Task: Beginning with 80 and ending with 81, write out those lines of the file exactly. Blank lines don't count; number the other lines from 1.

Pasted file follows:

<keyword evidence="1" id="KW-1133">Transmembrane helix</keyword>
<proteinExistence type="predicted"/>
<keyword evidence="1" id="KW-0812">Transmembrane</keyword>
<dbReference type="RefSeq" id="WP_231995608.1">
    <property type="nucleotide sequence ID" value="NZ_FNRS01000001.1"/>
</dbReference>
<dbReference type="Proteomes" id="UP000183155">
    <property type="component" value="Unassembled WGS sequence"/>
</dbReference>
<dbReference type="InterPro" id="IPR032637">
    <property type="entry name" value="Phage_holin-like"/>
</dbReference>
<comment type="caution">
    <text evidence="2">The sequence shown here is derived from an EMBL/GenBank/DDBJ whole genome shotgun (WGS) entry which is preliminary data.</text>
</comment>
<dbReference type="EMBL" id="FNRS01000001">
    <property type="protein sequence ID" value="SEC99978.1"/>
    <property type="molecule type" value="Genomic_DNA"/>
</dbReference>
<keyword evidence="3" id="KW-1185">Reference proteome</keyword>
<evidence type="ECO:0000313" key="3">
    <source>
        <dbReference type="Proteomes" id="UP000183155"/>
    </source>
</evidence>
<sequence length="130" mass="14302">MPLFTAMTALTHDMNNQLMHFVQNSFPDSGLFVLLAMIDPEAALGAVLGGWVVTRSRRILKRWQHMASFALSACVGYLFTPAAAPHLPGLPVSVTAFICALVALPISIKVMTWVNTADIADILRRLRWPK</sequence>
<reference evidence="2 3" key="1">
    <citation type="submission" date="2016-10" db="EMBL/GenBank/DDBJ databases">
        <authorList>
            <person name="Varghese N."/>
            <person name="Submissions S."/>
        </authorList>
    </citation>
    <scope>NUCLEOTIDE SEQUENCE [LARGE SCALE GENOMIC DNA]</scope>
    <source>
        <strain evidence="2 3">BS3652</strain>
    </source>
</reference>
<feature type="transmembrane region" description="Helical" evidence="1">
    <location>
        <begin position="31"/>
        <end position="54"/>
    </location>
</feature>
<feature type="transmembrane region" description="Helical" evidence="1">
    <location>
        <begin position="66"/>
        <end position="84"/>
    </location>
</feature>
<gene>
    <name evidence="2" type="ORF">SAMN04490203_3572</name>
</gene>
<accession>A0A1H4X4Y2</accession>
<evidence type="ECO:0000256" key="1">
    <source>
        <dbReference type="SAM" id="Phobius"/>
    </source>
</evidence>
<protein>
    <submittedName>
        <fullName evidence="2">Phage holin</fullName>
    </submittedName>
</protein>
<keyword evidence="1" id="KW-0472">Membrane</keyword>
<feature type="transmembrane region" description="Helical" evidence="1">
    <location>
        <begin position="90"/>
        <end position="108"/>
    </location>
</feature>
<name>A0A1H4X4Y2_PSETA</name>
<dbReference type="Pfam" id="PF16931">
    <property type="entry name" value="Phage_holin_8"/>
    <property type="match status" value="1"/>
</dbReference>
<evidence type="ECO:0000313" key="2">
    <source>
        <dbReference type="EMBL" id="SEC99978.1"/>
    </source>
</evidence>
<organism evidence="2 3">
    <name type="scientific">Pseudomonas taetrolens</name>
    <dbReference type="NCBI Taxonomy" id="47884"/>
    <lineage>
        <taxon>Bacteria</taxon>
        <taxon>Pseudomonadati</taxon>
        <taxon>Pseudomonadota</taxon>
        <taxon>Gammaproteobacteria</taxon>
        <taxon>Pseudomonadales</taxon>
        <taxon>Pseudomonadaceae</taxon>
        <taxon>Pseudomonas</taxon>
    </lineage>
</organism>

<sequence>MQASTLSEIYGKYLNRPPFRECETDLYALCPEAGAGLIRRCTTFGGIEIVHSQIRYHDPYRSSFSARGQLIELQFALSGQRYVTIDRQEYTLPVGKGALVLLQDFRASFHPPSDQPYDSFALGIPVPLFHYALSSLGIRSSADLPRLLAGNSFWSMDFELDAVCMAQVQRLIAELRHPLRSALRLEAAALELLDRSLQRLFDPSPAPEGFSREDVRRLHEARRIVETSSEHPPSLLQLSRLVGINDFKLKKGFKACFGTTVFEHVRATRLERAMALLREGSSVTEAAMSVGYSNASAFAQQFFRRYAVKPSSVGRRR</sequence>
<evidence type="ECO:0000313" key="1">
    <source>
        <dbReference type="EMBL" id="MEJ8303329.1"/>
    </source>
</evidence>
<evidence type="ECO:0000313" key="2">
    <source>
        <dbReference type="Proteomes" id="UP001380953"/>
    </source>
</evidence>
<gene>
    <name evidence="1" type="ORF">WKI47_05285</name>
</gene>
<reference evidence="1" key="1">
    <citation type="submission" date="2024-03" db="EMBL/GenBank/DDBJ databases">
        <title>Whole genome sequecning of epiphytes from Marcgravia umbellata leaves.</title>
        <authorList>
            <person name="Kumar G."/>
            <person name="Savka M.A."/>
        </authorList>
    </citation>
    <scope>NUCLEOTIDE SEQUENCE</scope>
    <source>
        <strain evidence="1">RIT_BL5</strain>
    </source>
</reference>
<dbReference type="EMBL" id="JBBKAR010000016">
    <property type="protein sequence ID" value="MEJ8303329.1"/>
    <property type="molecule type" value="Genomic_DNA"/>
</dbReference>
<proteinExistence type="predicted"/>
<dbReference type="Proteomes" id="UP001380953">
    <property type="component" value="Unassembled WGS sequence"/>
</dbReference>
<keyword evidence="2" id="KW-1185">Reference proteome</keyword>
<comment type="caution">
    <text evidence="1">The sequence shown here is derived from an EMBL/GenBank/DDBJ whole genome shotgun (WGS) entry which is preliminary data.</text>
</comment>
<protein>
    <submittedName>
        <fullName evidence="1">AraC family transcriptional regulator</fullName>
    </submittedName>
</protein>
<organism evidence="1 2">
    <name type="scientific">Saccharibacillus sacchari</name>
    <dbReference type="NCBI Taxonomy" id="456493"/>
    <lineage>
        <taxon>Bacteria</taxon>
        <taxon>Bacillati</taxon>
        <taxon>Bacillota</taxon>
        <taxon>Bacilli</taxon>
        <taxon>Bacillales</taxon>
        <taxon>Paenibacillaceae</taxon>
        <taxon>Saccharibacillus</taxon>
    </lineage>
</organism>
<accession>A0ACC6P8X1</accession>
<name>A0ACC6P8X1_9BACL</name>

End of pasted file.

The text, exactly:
    </source>
</evidence>